Brooklyn Councilman Vincent Gentile will likely be the candidate to take on Staten Island District Attorney Daniel Donovan to replace former Congressman Michael Grimm, sources told the Observer—though some have dismissed the bid as virtually hopeless because Mr. Gentile’s home borough makes up less than a third of the district.
Multiple sources from both parts of the district, which comprises all of Staten Island as well parts of Brooklyn, indicated that Mr. Gentile will likely be the Democratic candidate. They cited his experience representing much of the Brooklyn section of the district in the Council for the past 12 years, as well as serving as State Senator for parts of both boroughs from 1996 through 2002—and his lacking the political baggage that could be used against a Democratic Assembly member or other councilmen.
“By the end, Councilman Gentile will be the Democratic nominee. He is a former State Senator from Staten Island and Brooklyn. He did not vote for 18.5 percent property tax increase in City Council because he wasn’t there. He did not vote for Sheldon Silver,” a Brooklyn Democratic source told the Observer.
Early on, many Democrats had pinned their hopes to popular Staten Island Assemblyman Michael Cusick, who in the past has considered but always declined running for the congressional seat. Mr. Cusick announced his intention not to run for the open seat in a special election last night.
“After much reflection I have concluded that the best way I can continue to serve my constituents is in the New York State Assembly,” Mr. Cusick said in a statement. He did not return a phone call seeking further comment.
That’s moved Mr. Gentile to the front of the line, the sources said. Mr. Gentile has already met already with Staten Island Democratic Party Chairman John Gulino and Brooklyn Democratic Party Chairman Frank Seddio, one Brooklyn Democratic source said, and the councilman believes that he could pull off a win. But the source said it seemed Mr. Gulino still had no idea who the candidate would ultimately be.
Tom Feeney, executive director of the Staten Island Democratic Party, said that until Mr. Gulino meets with his executive committee—sometime early next week—”there is no true front runner.” But Mr. Gulino is expected to make a decision on his favored candidate by the end of the month, Mr. Feeney said.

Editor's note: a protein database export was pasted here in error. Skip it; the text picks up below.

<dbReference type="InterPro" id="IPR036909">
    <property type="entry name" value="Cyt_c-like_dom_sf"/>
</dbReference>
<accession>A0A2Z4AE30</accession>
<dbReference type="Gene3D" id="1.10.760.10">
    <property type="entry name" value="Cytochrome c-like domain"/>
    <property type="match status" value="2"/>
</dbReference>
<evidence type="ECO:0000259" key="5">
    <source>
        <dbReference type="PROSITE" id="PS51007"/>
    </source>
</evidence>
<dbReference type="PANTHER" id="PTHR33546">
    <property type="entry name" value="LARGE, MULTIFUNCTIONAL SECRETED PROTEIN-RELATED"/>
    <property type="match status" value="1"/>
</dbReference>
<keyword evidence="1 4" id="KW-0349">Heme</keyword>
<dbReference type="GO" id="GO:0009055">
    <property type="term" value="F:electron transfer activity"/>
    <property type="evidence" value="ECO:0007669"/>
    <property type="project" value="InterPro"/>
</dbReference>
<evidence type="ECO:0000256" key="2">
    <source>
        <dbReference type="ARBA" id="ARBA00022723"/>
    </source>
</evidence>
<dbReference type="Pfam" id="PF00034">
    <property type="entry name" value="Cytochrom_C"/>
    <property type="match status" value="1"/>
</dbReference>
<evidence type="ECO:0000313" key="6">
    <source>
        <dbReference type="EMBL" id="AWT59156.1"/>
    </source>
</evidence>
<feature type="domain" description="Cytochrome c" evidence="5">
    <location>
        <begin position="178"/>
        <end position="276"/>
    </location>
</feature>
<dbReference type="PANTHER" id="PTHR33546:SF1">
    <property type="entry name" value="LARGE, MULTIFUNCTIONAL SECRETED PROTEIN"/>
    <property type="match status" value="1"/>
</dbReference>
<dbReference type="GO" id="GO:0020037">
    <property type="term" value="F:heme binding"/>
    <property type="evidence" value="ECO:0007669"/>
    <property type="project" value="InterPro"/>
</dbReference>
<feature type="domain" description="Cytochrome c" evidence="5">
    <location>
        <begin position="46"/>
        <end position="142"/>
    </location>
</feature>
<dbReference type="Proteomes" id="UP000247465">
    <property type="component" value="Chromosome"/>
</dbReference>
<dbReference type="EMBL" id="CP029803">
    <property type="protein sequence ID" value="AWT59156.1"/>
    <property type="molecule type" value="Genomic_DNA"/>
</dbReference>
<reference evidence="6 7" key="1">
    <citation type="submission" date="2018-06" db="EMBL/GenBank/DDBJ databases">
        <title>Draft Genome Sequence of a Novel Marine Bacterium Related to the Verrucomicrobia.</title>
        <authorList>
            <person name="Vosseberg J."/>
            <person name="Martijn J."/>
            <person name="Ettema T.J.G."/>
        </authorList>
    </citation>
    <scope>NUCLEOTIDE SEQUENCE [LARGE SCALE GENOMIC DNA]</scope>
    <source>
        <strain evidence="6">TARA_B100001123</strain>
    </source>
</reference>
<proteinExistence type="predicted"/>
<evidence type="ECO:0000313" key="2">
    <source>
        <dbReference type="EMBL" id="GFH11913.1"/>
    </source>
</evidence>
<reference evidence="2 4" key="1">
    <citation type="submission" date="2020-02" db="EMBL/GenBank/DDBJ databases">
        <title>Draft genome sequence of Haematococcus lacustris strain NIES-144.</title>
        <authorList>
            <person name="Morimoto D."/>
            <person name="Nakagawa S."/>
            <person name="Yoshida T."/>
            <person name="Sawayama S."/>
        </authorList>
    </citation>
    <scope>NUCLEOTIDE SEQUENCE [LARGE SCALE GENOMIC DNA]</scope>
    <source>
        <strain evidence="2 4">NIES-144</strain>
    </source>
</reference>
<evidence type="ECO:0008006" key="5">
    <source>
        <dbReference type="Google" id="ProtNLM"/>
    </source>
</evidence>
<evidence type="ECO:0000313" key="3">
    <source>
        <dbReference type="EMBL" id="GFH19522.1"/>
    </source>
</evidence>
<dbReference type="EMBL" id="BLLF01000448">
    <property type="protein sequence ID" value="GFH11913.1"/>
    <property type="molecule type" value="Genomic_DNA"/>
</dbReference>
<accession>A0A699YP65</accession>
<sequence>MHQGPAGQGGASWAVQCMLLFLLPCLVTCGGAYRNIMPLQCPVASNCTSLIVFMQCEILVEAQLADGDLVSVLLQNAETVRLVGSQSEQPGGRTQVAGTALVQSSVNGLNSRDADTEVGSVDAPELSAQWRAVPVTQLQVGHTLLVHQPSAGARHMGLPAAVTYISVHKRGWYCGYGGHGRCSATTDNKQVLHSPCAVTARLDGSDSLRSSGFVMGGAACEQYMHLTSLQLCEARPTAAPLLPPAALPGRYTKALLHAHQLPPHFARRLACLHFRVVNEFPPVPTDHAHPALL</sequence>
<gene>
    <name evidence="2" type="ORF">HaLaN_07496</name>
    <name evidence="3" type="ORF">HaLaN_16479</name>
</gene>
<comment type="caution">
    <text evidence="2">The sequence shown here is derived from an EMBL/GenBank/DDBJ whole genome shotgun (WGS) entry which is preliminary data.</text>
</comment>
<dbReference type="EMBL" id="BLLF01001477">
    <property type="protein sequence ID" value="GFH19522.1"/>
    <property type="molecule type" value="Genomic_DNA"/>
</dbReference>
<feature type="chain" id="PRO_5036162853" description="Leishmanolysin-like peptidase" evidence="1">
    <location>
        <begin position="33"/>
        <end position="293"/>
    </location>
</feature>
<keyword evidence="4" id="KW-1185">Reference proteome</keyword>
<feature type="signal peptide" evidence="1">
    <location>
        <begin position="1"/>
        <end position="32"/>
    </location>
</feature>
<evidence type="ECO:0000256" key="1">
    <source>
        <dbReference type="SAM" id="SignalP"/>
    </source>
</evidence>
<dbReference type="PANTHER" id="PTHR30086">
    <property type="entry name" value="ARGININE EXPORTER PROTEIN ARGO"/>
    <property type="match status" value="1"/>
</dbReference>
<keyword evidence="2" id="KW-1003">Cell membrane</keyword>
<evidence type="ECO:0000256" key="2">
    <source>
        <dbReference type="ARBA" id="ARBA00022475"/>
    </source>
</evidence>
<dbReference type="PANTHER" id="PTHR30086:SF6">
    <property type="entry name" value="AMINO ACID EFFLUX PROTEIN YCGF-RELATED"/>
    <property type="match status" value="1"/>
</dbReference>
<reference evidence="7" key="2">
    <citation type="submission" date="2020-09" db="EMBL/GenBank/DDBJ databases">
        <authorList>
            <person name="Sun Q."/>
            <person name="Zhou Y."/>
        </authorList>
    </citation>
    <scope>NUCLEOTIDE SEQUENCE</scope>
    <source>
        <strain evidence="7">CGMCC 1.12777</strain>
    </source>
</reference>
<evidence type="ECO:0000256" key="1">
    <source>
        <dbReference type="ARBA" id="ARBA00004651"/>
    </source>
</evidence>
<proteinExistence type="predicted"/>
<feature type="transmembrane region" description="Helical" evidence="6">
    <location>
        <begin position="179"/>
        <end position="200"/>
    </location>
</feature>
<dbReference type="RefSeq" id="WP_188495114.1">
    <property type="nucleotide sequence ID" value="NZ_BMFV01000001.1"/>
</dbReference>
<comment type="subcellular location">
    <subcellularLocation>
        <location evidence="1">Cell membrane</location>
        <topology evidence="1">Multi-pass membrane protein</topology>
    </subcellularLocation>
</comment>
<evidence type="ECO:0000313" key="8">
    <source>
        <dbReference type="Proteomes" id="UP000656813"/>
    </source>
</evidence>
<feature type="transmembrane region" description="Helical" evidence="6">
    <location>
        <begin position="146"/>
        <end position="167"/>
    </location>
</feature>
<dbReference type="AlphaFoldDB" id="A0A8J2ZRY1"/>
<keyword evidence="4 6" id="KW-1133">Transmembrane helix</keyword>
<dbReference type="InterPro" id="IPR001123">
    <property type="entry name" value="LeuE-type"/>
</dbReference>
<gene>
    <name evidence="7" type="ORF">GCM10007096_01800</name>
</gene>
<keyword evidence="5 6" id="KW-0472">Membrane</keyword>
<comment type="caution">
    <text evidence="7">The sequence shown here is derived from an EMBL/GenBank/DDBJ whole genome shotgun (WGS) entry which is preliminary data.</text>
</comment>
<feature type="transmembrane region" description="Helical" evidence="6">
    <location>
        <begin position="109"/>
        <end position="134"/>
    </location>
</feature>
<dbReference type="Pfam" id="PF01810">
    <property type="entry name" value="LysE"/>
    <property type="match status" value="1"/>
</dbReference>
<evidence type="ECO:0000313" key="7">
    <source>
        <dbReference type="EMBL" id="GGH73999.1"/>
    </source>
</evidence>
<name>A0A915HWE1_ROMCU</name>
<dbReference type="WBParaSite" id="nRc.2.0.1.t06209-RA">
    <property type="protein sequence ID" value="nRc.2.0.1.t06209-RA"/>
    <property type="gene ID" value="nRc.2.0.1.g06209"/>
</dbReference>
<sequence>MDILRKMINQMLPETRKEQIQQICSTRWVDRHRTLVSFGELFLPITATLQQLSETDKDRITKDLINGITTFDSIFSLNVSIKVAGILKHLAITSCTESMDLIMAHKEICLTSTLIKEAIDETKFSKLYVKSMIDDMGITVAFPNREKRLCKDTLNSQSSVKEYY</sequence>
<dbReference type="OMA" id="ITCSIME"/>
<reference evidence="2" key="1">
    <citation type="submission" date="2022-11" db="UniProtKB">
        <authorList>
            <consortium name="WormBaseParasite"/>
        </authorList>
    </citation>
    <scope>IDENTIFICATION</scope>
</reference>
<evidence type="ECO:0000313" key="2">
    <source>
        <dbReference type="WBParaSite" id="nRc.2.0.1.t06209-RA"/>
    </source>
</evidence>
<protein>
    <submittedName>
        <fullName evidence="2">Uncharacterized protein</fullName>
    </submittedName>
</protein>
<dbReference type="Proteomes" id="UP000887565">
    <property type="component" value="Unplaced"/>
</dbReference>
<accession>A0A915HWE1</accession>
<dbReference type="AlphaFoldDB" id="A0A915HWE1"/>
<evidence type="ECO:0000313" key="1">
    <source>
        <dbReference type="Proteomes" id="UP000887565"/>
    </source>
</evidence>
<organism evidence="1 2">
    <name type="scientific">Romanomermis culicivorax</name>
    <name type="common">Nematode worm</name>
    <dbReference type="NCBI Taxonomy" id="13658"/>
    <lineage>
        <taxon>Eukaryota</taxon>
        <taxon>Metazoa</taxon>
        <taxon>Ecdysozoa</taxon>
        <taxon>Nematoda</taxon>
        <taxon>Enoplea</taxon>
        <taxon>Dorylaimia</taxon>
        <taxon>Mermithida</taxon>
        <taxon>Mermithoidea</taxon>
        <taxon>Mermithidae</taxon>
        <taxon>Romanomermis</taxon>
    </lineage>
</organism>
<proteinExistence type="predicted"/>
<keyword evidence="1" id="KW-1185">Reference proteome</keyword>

“We have considered Council Member Gentile a strong and viable candidate since he first expressed interest in the seat. He has successfully represented Staten Island in the past, and has legal and legislative experience that would translate well to the Congressional job,” Mr. Feeney told the Observer in an email.
And Mr. Gentile’s office, too, would not say whether the councilman was definitely running for the seat—but said that as a prosecutor, state senator and now deputy majority leader in the Council, he’d “never backed away from a fight.”
“A Brooklyn native who represented Staten Island for six years, his strong legislative record and unparalleled constituent services operation make him the a strong contender for the congressional seat and he plans to speak with the County Chairman and the County Committee in short order. But for the next few days, Councilman Gentile’s focus and top priority is preparing for the storm and making sure his constituents are safe,” spokesman Justin Brannan said.
Mr. Grimm, a Staten Island Republican who is now facing jail time, delivered a humiliating defeat to another Brooklynite last year, former Brooklyn Councilman Domenic Recchia, even though Mr. Grimm was under indictment for tax evasion and outspent by Mr. Recchia by millions. Mr. Grimm pleaded guilty December 23 to a felony and stepped down shortly after.
Mr. Recchia’s brutal loss—despite the unprecedented amount of money he and the Democratic Congressional Campaign Committee spent on the race—left some Democrats convinced a Brooklynite cannot win the district.